I like this version of the video because it shows that the primary driver should be your abdominals, and emphasises that you shouldn’t be using your glutes or your legs.

Avoid also pulling up using your upper abdominals/rectus abdominis.

When you’re starting, it’s really, really common to barely even be able to move your pelvis at all, unless you get help from your legs or upper abdominals. If you find this to be true for yourself, start in the position and just focus on contracting the lower abdominals without worrying about moving your pelvis.

When we show this to clients in a session, we’ll have them do it a couple of times and then hold up their feet to check if they were using their legs/feet at all to ‘help’.

You can try and do the same thing by putting your legs on a chair or asking someone else, like your partner or family member or friend, to hold your legs up. Once you’re able to do that ten times without using any of the wrong muscles, then you can move on to other, more difficult exercises.

Activate While Walking

Another way to activate them is to start recruiting them when you’re walking around.

There is some disagreement on whether it’s a good idea to be contracting a muscle all the time but if, in my opinion, if you have completely under-active lower abdominals, activating them at about 10% when you’re walking around will help increase the tone to a ‘normal’ level of support.

(if you’re wondering what ‘10% contraction’ means: take whatever is a 100% contraction, where you’re squeezing the muscle as hard as you possibly can, do what feels like one-tenth of that; it should feel really gentle and really easy to hold)

If you are a person who gets lower back pain after walking around or standing for long periods of time, you likely have a combination of tight hip flexors and under-active lower abdominals.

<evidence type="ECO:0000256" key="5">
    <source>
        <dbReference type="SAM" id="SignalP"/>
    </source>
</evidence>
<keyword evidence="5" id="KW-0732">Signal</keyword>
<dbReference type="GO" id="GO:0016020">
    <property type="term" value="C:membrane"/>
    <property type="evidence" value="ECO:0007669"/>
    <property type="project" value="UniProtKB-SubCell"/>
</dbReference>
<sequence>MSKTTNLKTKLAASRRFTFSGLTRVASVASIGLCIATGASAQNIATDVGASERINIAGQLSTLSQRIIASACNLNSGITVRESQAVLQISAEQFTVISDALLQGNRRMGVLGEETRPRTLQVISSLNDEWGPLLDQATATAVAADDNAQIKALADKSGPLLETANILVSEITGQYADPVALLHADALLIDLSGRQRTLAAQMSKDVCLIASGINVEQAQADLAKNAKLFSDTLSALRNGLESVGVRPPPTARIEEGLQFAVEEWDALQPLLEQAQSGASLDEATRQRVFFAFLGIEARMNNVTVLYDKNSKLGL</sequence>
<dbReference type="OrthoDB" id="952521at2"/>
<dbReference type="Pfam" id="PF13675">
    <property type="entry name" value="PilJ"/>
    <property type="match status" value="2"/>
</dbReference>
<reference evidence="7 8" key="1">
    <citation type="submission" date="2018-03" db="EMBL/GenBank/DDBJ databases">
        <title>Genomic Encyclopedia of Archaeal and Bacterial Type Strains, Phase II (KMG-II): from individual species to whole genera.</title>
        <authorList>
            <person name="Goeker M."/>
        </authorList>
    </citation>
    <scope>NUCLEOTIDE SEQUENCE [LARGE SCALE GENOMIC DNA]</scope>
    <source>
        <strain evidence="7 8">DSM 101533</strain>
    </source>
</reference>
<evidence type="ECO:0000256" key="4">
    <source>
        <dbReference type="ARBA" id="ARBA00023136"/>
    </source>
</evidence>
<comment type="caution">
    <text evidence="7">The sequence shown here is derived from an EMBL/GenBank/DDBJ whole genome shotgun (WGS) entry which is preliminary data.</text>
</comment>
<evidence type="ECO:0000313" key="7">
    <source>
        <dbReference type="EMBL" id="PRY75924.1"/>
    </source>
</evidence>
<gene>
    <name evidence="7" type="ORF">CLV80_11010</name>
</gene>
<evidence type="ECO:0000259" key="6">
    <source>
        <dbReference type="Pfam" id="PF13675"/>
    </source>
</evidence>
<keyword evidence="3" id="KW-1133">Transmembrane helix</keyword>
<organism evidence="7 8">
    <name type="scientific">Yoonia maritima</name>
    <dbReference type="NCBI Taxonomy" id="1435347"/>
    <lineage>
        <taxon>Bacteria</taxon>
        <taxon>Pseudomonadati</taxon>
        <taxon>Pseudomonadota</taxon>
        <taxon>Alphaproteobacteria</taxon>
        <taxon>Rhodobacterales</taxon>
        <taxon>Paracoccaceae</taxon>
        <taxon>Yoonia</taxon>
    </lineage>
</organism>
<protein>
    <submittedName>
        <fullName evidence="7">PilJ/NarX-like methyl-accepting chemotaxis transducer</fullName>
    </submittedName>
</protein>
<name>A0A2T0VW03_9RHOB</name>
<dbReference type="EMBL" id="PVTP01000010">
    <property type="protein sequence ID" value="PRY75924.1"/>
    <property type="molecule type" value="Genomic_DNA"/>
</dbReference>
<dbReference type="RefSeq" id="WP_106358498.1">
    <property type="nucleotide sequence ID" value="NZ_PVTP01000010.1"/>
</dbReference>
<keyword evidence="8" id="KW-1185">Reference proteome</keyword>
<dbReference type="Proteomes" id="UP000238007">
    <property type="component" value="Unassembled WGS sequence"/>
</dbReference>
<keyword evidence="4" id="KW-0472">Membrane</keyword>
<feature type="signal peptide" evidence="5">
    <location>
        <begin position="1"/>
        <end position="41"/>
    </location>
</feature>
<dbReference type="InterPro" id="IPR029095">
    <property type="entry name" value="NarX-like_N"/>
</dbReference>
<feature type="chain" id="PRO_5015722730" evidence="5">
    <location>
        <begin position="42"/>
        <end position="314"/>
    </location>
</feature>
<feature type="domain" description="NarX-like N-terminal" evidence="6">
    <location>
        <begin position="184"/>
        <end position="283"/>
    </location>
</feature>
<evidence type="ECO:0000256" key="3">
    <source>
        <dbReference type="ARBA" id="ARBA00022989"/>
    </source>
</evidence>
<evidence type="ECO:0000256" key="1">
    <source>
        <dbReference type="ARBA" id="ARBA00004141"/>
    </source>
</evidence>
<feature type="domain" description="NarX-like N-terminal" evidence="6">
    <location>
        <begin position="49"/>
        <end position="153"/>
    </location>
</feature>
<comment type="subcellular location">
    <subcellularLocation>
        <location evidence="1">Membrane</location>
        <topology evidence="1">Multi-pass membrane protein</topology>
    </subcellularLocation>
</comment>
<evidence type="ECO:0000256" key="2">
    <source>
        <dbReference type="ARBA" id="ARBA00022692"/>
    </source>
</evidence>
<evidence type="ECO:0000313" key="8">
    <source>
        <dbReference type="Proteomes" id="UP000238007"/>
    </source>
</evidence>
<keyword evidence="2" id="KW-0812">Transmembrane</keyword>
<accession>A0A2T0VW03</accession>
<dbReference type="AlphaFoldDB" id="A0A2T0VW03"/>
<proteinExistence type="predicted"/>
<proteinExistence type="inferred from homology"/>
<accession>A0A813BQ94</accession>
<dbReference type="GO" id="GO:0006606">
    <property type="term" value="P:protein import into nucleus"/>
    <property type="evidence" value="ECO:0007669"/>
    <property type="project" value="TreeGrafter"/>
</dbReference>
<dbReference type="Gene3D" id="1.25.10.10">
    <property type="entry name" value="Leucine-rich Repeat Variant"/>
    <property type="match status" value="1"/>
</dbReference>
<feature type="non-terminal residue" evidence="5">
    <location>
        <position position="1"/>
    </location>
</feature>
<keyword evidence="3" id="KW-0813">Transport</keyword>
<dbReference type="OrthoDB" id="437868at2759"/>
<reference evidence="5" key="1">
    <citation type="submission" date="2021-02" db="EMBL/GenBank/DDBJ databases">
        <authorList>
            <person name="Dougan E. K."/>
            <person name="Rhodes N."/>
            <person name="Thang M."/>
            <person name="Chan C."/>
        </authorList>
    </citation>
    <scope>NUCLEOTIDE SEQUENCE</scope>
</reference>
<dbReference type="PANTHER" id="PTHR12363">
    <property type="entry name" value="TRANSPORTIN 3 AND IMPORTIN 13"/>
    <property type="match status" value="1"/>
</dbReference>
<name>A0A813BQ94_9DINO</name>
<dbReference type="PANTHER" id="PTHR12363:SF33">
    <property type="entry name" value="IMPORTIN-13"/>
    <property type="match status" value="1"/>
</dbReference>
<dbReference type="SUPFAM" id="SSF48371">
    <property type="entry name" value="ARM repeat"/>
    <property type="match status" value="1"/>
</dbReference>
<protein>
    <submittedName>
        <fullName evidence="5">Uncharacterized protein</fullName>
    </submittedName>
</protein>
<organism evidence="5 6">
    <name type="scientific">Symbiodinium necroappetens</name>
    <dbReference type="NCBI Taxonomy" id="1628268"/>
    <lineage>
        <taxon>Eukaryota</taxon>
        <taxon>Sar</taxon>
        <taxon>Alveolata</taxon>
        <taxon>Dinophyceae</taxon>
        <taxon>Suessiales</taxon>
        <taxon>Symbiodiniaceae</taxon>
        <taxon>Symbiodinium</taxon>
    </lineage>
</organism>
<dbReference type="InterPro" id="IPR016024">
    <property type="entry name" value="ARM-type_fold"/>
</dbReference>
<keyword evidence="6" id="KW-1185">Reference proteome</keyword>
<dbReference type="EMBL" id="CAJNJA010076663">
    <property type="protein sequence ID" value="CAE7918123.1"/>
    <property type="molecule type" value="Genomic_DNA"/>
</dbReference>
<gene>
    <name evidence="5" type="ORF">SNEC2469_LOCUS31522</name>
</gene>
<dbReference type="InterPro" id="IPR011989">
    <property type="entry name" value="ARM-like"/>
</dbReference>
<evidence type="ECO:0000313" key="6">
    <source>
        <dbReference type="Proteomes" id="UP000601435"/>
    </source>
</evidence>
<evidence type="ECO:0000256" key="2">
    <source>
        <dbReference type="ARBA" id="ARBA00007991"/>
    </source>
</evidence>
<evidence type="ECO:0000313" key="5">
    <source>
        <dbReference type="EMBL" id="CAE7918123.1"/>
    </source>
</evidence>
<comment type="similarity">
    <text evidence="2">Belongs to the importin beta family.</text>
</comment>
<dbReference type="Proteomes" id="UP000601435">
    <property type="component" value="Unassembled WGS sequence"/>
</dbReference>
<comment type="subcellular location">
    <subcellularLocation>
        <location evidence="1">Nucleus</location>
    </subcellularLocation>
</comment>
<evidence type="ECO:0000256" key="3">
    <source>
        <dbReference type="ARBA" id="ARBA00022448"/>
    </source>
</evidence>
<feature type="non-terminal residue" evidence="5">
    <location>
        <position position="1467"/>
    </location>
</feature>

The 10% activation in your lower abdominals will help support your lower back, coupled with hip flexor stretches to make better posture easier.

This brings us to the end of the third part of our activation series.

For a quick recap:

  • Lower abdominals are another common under-active muscle in the body.
  • They appear to get switched off because they just don’t get used as much in our sitting-down-all-the-time lifestyle.
  • ‘Switched off’ abdominals can be a factor in lower back pain, hip pain, and even knee, ankle, upper back and shoulder problems.
  • To test if your lower abdominals are ‘connected’, place your hands on your stomach under your belly button and see if you can contract them, without overly tensing your upper abdominals.
  • To activate or ‘wake up’ your lower abdominals, start with either the pelvic tilts exercise described above and/or work on a 10% activation in your lower abdominals when walking around/standing.

I would love to know – how awake are your lower abdominals?

Can you contract them easily, or does it take some work?

And if you know someone who has lower back pain or always carries themselves around by their shoulders, please share so they can check their lower abdominals as well.

Next up… mid and lower traps – the muscle almost all desk workers have switched off.